Is it worth trying to get a good degree?

15th May, 2010

Dear Economist,
After years of hard work I am about to finish my degree in economics. Maybe I shouldn’t say “years of hard work”. I skipped quite a lot. Now I’m worried that in the middle of a recession, I’m going to graduate with a lousy degree. Will reading “The Undercover Economist” get me through? Or should I be in the library?
George, London

Dear George,

Flattery will do you no good: I shall give my usual frank advice. You should be worried about graduating in the middle of a recession. I’ve written before about the research of Till Marco von Wachter, who estimates that graduating in a recession depresses your earnings for many years thereafter. You should also be worried about graduating with a bad degree, but not for the reasons you think.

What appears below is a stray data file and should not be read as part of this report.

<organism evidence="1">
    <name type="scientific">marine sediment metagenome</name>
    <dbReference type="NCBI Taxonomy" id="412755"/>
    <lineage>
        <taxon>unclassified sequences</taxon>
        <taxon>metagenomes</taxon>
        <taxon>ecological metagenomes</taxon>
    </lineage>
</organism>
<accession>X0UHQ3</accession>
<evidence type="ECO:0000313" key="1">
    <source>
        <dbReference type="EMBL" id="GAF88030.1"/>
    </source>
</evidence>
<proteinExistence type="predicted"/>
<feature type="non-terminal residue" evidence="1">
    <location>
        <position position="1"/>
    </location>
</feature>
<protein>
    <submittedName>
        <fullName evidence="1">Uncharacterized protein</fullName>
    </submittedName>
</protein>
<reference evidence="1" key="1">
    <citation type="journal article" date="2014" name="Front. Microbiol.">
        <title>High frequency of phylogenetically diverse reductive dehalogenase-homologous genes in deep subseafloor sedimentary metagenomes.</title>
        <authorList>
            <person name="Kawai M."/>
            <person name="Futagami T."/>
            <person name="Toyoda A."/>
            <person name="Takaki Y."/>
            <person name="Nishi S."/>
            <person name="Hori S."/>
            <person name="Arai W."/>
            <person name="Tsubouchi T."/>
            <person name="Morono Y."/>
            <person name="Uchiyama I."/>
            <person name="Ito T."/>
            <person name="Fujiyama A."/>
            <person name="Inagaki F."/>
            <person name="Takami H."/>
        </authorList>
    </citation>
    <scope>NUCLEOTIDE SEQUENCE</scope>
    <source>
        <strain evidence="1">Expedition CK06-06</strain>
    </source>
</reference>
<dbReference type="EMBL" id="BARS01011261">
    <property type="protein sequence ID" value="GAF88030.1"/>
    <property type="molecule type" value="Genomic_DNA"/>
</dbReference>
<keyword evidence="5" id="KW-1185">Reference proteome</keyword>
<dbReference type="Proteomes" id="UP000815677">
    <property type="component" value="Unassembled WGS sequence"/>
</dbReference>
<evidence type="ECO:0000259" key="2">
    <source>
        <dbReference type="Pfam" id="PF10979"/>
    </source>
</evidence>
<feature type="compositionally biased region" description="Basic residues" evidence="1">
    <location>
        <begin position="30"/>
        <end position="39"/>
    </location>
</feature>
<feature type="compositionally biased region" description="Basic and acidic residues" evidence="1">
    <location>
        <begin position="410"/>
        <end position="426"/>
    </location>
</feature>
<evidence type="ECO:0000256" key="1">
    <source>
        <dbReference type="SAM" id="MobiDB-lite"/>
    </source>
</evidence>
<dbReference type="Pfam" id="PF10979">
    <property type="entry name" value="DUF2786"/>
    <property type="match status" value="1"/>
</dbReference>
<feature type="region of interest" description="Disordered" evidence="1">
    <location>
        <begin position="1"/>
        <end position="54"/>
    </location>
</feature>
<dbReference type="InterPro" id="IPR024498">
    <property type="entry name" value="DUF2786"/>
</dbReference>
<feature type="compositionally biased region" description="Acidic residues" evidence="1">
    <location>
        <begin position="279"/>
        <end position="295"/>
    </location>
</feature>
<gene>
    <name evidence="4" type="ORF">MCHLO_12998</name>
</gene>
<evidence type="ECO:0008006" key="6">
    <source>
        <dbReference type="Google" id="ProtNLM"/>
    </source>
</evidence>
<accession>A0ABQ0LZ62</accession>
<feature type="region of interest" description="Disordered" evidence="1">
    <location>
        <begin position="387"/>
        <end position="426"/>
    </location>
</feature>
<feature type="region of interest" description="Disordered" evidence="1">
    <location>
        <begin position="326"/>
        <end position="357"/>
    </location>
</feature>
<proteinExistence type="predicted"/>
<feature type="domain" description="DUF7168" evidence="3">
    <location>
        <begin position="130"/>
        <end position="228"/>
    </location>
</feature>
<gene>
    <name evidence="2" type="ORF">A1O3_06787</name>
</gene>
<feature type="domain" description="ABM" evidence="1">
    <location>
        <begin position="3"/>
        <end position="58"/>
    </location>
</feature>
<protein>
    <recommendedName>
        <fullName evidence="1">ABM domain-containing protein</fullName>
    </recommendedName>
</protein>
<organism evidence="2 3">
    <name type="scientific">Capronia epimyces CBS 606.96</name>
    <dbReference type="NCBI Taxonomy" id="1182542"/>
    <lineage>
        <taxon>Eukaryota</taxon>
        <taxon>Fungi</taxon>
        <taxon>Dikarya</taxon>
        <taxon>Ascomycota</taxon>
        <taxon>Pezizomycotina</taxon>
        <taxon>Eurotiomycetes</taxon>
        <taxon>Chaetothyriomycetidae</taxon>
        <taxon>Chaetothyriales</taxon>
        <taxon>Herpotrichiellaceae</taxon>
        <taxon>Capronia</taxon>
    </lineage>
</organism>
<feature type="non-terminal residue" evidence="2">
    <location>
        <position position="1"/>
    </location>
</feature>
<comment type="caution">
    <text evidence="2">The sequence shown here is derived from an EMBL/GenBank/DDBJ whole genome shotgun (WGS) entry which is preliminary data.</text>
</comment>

Researchers have known for a long time that graduates with first-class degrees are more likely to end up with a job or a postgraduate place than graduates with third-class degrees. The question is whether this is because of the degree class itself, or because both employers and examiners are independently picking up the same traits. It’s hard to say, because employers – with access to references and interim test results – may have much more information than researchers do.

New research by Giorgio Di Pietro looks at data from an unnamed UK university. Di Pietro compares candidates with identical – or very similar – test scores, but who (because of the arbitrariness of the dividing line, or because of the discretion of the board of examiners) are awarded a different class of degree.

The good news is that once your underlying scores are taken into account, your degree class seems to make no difference to your chance of a job or further place. The bad news is that no matter how hard you work from now on, your fate has probably been sealed already.

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